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Prime Minister Viktor Orbán’s speech at the foundation stone-laying ceremony for a new bridge over the Danube

Good afternoon, Honourable Prime Minister, Dear Guests from the other side of the river, Ladies and Gentlemen. I welcome you all.

According to a Hungarian proverb, the hunter shouldn’t drink to a fine new pelt until he’s killed the bear; but today we feel as if we’ve already completed this bridge. The reason for the good mood we’re in is that this is not the first time that Slovakia and Hungary have come together to build a new bridge on the Danube. Although it wasn’t yesterday, I clearly remember when together Slovakia and Hungary succeeded in rebuilding the Maria Valeria Bridge at Esztergom. I believe that the technical demands of that project were more difficult than those we face here, and so the reason we’re in such high spirits today is that we think that, having managed such a feat back then, this time we’ll also surely achieve the goals we’ve set ourselves and complete this bridge.

Ladies and Gentlemen,

The people of Komárom live in a city to which the Danube brings us quite regularly. I remember that I visited your city several times in June 2013, and here there are quite a few faces that I remember. This was the period when Komárom had to be protected, and the whole country was cheering us on. Volunteers and disaster control and water management personnel worked together to protect your city, and eventually managed to do so. In those difficult times you held out, you worked day and night, and you saved the city. I remember that I was also here in February 2014, for the foundation stone-laying of the Komárom–Almásfüzitő main flood defence line. And coming to your city today, I saw that the foundation stone was not in vain: the road and the flood barrier have been completed, and we managed to execute our undertaking on time.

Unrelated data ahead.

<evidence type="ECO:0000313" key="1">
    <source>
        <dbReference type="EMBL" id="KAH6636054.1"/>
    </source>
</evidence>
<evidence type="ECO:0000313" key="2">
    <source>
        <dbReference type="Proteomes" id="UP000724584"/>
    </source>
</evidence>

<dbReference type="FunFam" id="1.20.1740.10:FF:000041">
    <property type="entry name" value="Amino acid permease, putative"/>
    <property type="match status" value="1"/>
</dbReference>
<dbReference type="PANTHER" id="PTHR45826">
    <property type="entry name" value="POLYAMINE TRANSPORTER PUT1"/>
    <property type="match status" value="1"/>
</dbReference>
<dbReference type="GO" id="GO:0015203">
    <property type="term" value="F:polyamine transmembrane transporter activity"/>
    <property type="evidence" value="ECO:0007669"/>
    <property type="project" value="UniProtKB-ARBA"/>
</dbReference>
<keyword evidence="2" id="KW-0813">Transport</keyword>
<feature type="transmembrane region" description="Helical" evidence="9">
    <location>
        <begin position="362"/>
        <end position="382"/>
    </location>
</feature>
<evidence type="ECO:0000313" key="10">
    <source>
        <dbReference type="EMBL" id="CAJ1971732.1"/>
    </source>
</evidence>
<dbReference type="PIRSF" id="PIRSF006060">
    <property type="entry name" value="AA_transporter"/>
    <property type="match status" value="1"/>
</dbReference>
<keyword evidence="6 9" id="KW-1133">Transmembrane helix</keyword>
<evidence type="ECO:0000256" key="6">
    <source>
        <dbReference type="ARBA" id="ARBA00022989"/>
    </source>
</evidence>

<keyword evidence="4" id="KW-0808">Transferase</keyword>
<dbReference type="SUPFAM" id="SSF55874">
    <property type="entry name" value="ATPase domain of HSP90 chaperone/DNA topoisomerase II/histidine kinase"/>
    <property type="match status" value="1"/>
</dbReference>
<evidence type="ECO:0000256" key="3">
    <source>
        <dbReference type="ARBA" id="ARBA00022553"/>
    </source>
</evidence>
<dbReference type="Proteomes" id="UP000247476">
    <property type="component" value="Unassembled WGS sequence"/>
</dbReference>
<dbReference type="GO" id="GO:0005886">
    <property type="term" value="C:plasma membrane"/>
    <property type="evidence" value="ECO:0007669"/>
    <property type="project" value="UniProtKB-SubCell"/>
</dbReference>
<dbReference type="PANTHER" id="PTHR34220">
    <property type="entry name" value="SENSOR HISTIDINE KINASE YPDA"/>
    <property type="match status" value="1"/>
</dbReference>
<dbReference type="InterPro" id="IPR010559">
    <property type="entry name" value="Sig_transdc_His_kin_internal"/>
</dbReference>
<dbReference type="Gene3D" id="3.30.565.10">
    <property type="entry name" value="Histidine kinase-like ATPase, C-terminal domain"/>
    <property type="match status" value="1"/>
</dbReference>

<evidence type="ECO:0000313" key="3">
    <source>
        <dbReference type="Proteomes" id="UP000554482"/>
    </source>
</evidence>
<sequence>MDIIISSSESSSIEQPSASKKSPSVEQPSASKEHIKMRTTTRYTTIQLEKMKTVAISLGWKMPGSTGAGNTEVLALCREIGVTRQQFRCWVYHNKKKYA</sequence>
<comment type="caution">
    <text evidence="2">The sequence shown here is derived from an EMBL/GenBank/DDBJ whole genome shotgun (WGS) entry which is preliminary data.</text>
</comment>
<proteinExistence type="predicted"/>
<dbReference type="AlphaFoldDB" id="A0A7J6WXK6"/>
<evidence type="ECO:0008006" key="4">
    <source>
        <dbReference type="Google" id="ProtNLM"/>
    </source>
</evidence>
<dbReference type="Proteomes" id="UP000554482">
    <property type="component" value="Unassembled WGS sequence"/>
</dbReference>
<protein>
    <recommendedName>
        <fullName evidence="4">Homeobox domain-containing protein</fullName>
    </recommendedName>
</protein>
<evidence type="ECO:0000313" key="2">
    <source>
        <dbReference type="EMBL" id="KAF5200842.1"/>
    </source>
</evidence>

Ladies and Gentlemen,

For Hungarians and Slovaks today’s event is a good example of the fact that the Danube does not separate us, but links us. I remember that when we inaugurated the Maria Valeria Bridge, the winds blowing in Europe were completely different. At that time we were working hard to build relations between East and West, and for the Visegrád countries to join the European Union at the same time. When the Maria Valeria Bridge was being built, we managed to experience the freedom that Schengen would later mean to us. When that bridge was under construction we understood what it would be like for us all to be members of the European Union and to be able to travel without border controls of any kind, and to do business and work anywhere in the territory of Europe.

Ladies and Gentlemen,